By Deborah Jeanne Sergeant
You receive a stunning medical diagnosis that will require a long, arduous treatment and recovery.
Your elderly father lives in another state. He functions well overall, but seems confused about his myriad of doctor’s appointments and medications.
Your child’s health falters and you cannot find the right specialist to give you solid answers and treatment options.
Any of these scenarios — and more — could indicate that a health care advocate could help you and your family.
While health insurance typically does not cover the cost of retaining a health care advocate, Trisha Torrey, head of The Alliance of Professional Health Advocates in Florida, said that a health care advocate can help patients save money in some cases, such as finding a better price on medication or guiding patients toward the right specialist instead of paying for care that doesn’t help.
“What Americans have learned is the health care system is only set up to help patients if they can make money off patients,” Torrey said. “The money has gotten in the way.”
The many changes in the health care and health insurance industries in recent years have left patients reeling. Torrey compares health care advocates to attorneys, as few people would represent themselves in court on an important or highly complex case.
Lowered reimbursements have forced physicians to cram more patients into their case load to ensure they can stay solvent. Torrey said that doctors used to see 20 patients daily, but now try to see up to double that amount. As a result, the patient experience suffers. Health care advocates can help care providers by ensuring that the patient asks all the questions he needs to ask, understands the doctor’s orders and adheres to the orders, too.
Torrey added that these steps are hard to do for patients who are in pain or taking some medication.
Torrey said that at first, physicians thought advocates would take up valuable visit time; however, many more providers are realizing that advocates actually save them time.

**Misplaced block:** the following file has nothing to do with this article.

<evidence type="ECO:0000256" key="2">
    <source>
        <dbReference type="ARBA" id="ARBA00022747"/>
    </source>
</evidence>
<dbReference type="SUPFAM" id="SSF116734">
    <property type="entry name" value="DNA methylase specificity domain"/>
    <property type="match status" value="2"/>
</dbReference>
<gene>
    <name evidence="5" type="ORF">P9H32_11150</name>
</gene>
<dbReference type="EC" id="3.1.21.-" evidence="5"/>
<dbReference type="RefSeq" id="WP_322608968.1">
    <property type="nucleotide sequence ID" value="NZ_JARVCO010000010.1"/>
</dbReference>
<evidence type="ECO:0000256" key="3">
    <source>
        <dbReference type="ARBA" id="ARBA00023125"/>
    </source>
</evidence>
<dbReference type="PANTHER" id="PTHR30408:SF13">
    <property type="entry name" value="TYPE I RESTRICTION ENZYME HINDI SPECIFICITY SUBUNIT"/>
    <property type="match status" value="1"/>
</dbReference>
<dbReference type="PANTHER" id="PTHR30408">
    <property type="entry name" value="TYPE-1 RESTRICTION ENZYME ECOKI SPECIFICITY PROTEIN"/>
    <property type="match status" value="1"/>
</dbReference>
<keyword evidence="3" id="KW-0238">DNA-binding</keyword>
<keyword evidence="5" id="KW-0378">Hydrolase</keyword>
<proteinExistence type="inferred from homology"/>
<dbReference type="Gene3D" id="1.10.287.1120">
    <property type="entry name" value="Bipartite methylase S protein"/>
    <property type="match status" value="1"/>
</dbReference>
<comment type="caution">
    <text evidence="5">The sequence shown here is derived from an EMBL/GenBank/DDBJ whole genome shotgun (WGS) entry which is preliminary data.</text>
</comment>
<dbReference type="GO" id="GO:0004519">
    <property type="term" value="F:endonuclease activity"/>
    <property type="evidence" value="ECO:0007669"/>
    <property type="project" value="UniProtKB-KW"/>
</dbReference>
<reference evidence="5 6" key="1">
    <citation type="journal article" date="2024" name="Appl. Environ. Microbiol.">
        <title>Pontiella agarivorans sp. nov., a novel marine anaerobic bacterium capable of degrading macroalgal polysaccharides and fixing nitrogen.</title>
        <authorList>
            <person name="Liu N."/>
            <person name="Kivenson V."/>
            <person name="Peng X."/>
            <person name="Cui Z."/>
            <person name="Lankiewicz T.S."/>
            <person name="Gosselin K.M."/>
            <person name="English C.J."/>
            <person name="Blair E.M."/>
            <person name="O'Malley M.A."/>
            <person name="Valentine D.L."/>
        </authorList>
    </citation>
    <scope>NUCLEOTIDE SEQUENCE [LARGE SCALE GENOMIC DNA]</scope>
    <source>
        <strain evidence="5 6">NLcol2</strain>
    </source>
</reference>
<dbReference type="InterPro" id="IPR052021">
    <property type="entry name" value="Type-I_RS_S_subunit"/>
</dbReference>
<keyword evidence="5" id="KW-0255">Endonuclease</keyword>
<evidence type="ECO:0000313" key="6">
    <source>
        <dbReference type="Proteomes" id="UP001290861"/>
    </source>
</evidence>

Torrey said that the demand for advocates is growing. She has about 250 to 300 independent advocates in the US and Canada. Many come from clinical or social services backgrounds.
“You can’t understand the health care system,” Torrey said. “It’s intentionally set up to be obscure. The only way to get through the system with the health care you deserve is to have a patient advocate by your side.”
Carrie Scholz, patient advocate and owner of Health Navigation of CNY in Syracuse, would agree.
“The health care system has gotten so fast-paced and complex,” she said. “It’s really driven by diagnostic codes and payer sources.”
Because visits, by necessity, are shorter, providers have less time to discuss patient health. That’s where advocates come in. Initially, she felt concerned that providers would view advocates’ presence as adversarial; however, most respond positively.
Scholz feels that advocates fill a complementary role to help facilitate communication and better care coordination. Many older people see multiple providers. Since the electronic medical records in different health systems don’t always communicate, health advocates can help ensure that each provider is on the same page.
Clients of Health Navigation of CNY pay for the service out-of-pocket, as with any other health advocate. But Scholz said that the service “gives people the ability to feel confident in their health care decisions. They can mitigate their side effects and do their best to achieve a quality outcome.”
After an initial assessment, navigators with Health Navigation of CNY work with clients as little or as much as needed and bill at an hourly rate. Health Navigation of CNY offers phone coaching as well.